Review: Covenantal Apologetics: Principles and Practice in Defense of Our Faith
Covenantal Apologetics: Principles and Practice in Defense of Our Faith by K Scott Oliphint
My rating: 3 of 5 stars
Solid defense of Van Til’s apologetic method.
Premise: We should argue for Christianity from its supernatural revelation, not from a natural theology or bare Deism or rational approach. When we critique atheism and Christian skeptics, we should point out their own inconsistencies, rather than argue from "neutral" reason.
For example. In answer to skeptics who ask how an unchanging God can become incarnate, we should appeal to Athanasian and Chalcedonian thought, not fall back to what the modern person would consider reasonable.
Strengths: depth and persuasiveness.
Depth. Christ is Lord cosmically and redemptively. Oliphint makes this point theologically, in the abstract, but also shows how it is revealed in Exodus 3 and John 1. Lots of solid stuff!
Persuasive. The examples of skeptics’ arguments, which he then refutes, are gold.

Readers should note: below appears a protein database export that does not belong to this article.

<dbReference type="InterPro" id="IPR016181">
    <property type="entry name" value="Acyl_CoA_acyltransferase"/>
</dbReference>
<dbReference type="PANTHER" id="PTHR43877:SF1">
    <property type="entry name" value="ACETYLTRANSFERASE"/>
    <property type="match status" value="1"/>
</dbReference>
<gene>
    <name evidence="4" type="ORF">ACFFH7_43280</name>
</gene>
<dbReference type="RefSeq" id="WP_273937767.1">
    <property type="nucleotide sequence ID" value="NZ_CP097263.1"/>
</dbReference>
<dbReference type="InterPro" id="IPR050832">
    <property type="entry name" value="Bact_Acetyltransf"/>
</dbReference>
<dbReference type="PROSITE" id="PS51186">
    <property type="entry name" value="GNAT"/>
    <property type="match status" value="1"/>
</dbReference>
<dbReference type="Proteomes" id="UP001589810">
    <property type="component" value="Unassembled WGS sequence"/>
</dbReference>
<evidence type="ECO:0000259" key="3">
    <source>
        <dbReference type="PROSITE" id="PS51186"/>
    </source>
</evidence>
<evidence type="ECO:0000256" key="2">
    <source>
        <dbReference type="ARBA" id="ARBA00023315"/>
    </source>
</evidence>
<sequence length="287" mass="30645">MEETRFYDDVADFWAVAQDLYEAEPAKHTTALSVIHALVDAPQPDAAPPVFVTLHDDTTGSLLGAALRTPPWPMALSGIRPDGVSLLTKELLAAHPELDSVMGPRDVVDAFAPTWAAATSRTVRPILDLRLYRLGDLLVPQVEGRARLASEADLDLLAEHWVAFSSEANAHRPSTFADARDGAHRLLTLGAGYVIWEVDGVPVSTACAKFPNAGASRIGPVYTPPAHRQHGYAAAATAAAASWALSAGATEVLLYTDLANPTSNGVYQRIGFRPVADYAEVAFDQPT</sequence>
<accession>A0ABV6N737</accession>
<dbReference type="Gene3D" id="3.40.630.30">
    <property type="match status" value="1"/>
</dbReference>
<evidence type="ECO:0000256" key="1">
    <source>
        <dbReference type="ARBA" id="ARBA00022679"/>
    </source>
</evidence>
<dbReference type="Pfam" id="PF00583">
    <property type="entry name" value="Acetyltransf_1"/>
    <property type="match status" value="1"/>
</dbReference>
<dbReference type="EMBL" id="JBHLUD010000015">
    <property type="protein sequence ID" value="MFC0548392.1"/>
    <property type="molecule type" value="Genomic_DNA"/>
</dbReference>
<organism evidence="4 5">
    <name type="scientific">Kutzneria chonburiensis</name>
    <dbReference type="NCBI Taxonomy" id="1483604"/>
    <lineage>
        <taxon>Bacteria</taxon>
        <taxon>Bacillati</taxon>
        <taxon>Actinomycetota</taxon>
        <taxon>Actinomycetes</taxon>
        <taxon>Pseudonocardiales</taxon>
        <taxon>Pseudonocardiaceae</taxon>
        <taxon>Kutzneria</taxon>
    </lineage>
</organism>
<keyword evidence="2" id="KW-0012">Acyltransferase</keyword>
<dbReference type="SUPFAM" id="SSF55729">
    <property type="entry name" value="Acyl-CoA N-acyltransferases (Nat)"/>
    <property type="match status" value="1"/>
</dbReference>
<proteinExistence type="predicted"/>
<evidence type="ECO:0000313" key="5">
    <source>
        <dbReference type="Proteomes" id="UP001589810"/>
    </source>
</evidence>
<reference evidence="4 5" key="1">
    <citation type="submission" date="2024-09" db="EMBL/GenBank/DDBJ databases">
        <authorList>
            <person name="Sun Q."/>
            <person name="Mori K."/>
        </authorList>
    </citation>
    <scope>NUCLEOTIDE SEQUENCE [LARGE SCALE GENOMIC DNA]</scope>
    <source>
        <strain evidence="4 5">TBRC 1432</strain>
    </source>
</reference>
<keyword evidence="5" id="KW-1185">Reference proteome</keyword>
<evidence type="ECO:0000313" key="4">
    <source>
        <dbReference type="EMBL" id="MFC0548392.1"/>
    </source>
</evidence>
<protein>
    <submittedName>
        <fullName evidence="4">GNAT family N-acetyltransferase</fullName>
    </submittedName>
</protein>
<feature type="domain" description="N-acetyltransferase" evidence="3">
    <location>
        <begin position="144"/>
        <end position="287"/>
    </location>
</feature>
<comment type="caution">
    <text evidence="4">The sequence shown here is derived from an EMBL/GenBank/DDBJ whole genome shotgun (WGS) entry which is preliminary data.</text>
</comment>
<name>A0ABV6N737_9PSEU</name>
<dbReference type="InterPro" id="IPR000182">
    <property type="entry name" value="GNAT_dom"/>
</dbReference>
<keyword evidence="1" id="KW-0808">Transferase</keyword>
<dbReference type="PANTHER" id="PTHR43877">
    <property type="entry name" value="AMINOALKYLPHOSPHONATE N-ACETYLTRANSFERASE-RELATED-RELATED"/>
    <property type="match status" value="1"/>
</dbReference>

Weaknesses: language and exclusivity.
Language. Oliphint is a seminary professor, and it shows. This book is not for the average evangelical reader, but I would encourage you to read books that you think are too deep for you! This is a great start. The book is touted as a step toward practical apologetics, from a Van-Tilian approach. And the mock conversations help that a little. But as a pastor for 10 years now, I’d like to see the cookies on a lower, less philosophical, shelf for the average pew-sitter to get.
A second language weakness is that it is verbose at times. Often it is needed to explain his point with enough clarity, but there is also a lot of review and extra.
Exclusivity. I see the merit of the presuppositional approach to apologetics, but also believe, depending on the audience and the course of the discussion with a skeptic, that the classical apologetic appeal to reasoned arguments can also be useful. Oliphint usually dismisses it completely, even seeing it as always unhelpful. I suppose he and Van Til have seen theology by natural reason used in a way that compromises the faith, but I don’t think the method does so inherently.
Highly recommended for those who have profited from listening to Ravi Zacharias, and other defenders of the faith like him.
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